City College’s board of trustees should be restored

At its meeting next week, the California Community Colleges Board of Governors will consider a resolution that continues the reign of the Special Trustee with Extraordinary Powers at City College of San Francisco and thus continue the suspension of the college's democratically elected board of trustees. This is an egregious disregard for democracy as well as the will of the San Francisco voters.

In March, the Board of Supervisors unanimously passed a resolution asking the Board of Governors to return the CCSF's elected board of trustees to power no later than this month. By ignoring this resolution, state Chancellor Brice Harris is not only slapping the face of the supervisors but the voters as well.

The Board of Governors claims that it suspended the board of trustees because it was wracked with divisiveness and was unable to make crucial decisions in a timely fashion, thus impeding progress toward retaining accreditation. We now know that the true reason for this decision was that Harris believed that this extraordinary act would save the college, and that Accrediting Commission for Community and Junior Colleges President Barbara Beno had led him to believe this.

From his declaration in the city attorney's lawsuit against the ACCJC:

“If I had known … there existed no opportunity to preserve accreditation … I would not have asked … to take the extraordinary step of setting aside the locally elected BOT and to elevate the special trustee to one with extraordinary powers.”

Even to take the extraordinary step of installing a special trustee, the Board of Governors had to take the extraordinary length of an emergency amendment to its regulations. It added the criteria, “threats to accreditation.” Formerly, the only justification to install a special trustee was fiscal insolvency. Despite common misconceptions, CCSF was not financially insolvent.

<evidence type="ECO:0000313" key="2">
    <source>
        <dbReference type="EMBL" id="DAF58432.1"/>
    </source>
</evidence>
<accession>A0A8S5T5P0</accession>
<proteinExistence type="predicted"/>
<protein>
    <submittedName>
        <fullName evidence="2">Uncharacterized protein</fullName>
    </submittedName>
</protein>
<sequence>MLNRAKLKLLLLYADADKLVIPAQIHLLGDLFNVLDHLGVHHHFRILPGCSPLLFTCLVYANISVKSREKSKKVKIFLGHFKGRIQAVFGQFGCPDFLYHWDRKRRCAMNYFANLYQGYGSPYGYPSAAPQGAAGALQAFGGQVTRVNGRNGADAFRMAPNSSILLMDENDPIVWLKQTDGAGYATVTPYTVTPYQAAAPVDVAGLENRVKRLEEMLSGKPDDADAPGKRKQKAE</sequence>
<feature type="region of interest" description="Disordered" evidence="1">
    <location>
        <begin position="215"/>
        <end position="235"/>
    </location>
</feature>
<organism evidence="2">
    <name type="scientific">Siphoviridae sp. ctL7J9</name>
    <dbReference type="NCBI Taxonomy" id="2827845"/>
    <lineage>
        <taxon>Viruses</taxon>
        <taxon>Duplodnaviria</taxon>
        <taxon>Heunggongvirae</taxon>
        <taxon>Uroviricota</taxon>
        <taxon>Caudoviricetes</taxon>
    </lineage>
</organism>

No elected body should be deprived of power by an entity that is elected by no one. When this happens at the level of a democratically elected national government, we rightfully identify it as a coup. If dysfunctionality is a reason to disband an elected body, the U. S. Congress would be at the top of the list. No one would seriously suggest this. Why should it be acceptable in the case of our local community college board? CCSF is a public institution, mandated by law to be governed by an elected board of trustees. If board members are inept, we have a means for addressing that — an election.

If usurpation of democracy is not enough of a reason to end the reign of the special trustee, consider this: During the special trustee's reign, CCSF has experienced a dramatic drop in enrollment, drastic cuts to classes and student services, a demoralization of faculty and an ill-conceived reorganization of the college that had no basis in the realities of CCSF itself, its complexities, or its history and traditions. The great diversity of the communities and constituencies that CCSF serves and the values of inclusiveness and social justice characteristics of San Francisco, were ignored or, worse, dismissed.

Furthermore, the special trustee has utterly failed in the very reason he was ostensibly brought in: to retain accreditation.

The expression of democracy that is manifested in the CCSF BOT is no less precious than that experienced at the state or national level. I would argue that it is more so. Local expressions of democracy are significant because through them, ordinary citizens can effect real changes that are immediate, visible and are the means through which popular participation in government is realized. The time has come for that which belongs to the citizens of San Francisco, and has been taken without their consent, to be returned.

I, along with some of the disempowered trustees as well as faculty and students, will be travelling to Sacramento to voice my objections to this crime against democracy. I hope many will similarly raise their voice on this crucial issue.

Tarik Farrar is chair of the African American Studies Department at City College of San Francisco and a member of Save CCSF Coalition.

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